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So Stephen Elop has taken the plunge. The chief executive of Nokia has just announced a “broad strategic” tie-up with Microsoft on phones and said it would make Windows its main smartphone operating system.
A leaked memo supposedly written by Nokia’s chief executive has delivered a blunt assessment of the company’s predicament, likening it to a man standing on a “burning platform”, torn between burning alive and drowning in icy waters, and saying the mobile phone maker must embrace a “radical change in behaviour” if it is to survive.
First impressions of Nokia’s new N8 handset are impressive build quality, best camera I’ve experienced on a smartphone and a big improvement in the operating system with the introduction of Symbian ^3.
I plan a full review in the Personal Technology column in the FT’s Business Life section shortly, but, in the meantime, more on the N8 in an interview after the jump with Tero Ojanperä, head of Nokia’s mobile services, who handed me an N8 review unit on its first day of shipping on Thursday.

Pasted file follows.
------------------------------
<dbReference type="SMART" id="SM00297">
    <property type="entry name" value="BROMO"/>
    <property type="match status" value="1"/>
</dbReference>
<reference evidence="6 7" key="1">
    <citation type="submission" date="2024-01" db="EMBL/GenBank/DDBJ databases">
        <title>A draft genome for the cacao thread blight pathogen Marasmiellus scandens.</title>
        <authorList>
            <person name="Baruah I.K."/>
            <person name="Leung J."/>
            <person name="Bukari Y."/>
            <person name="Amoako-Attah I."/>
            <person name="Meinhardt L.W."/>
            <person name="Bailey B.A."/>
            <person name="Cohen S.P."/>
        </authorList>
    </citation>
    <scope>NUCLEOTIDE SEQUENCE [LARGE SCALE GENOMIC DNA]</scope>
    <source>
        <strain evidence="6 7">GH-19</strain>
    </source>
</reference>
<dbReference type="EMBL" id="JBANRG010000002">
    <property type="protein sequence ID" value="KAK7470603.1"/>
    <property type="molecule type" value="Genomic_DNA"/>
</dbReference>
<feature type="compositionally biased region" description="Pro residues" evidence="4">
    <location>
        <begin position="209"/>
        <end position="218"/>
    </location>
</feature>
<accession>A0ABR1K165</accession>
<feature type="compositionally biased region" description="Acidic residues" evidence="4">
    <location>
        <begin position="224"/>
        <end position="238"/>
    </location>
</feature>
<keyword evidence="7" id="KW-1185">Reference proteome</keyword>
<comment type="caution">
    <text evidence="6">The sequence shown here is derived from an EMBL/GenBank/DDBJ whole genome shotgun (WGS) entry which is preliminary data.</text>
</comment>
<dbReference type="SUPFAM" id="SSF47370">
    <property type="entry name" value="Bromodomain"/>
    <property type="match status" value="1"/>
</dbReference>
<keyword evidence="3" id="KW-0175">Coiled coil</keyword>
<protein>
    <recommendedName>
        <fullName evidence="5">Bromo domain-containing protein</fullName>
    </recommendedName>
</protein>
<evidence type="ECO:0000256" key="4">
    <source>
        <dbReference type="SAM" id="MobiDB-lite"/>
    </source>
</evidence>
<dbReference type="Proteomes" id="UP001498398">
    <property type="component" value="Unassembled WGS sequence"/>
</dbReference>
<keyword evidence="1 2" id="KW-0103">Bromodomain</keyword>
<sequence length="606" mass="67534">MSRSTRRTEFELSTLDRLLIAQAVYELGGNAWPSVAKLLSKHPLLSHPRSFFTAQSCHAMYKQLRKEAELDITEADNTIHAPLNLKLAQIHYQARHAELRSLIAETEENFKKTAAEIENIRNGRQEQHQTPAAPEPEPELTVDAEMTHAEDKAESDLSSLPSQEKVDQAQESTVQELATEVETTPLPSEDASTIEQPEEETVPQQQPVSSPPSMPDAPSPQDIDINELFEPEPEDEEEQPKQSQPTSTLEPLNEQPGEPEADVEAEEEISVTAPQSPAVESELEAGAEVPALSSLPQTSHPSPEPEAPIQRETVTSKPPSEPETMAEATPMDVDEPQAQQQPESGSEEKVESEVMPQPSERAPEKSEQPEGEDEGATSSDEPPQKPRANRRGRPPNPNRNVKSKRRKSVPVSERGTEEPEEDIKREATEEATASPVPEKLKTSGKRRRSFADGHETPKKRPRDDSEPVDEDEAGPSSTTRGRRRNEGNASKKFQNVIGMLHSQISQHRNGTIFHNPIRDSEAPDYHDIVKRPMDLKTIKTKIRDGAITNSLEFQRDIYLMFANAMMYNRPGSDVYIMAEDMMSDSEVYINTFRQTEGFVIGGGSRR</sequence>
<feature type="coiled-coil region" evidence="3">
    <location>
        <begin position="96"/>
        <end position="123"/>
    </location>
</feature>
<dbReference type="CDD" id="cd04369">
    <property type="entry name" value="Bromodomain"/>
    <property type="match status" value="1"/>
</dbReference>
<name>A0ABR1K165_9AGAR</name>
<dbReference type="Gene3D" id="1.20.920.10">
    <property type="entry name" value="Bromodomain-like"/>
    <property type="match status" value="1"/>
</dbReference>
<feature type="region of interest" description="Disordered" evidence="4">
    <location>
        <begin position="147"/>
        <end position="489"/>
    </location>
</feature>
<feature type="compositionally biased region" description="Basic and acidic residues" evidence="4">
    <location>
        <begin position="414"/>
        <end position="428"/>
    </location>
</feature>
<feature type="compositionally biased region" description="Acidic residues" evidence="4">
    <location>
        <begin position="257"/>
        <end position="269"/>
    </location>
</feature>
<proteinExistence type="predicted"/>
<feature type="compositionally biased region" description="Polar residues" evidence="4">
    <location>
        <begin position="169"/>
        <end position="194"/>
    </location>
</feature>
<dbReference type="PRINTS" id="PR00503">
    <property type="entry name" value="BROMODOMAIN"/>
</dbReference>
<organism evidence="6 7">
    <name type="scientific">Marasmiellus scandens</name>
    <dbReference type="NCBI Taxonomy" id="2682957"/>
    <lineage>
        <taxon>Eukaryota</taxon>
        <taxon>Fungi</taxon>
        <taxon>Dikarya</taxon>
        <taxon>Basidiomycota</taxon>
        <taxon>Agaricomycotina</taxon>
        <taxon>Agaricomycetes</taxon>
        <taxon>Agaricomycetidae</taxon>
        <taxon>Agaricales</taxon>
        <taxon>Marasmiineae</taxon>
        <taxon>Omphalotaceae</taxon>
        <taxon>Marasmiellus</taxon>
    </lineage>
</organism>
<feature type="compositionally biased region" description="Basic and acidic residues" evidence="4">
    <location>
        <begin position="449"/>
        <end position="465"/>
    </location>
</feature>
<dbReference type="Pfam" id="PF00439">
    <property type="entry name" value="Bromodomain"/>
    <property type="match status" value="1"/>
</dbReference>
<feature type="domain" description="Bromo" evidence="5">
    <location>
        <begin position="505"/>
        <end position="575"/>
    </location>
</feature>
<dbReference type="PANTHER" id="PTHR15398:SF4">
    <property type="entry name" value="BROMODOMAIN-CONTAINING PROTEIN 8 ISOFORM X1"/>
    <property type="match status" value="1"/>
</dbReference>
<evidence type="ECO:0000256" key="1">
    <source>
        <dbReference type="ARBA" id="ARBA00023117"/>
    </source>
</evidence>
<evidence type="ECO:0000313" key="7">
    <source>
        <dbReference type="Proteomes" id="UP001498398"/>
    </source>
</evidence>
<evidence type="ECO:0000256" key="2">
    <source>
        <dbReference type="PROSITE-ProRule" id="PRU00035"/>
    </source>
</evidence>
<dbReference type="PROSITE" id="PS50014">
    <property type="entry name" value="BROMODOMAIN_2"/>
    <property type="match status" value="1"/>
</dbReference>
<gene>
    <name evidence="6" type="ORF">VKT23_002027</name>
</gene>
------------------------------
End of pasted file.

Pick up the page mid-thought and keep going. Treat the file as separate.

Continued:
Intel and Nokia have announced the University of Oulu in Finland, which has expertise in 3D interfaces, will be the home of their first joint research lab.
The news is an indication of progress on software in the partnership announced in June last year between the biggest chipmaker and handset maker, but there remains no evidence yet of the exciting new hardware that was promised.
It’s the first device running the new Symbian ^3 operating system, and although it isn’t out until the third quarter of this year, Nokia is clearly hoping that a preview of a few prototypes will make people think twice before locking themselves into a two-year contract with the iPhone 4.
On first impressions, the N8 is a sturdier competitor than its predecessor, the N97.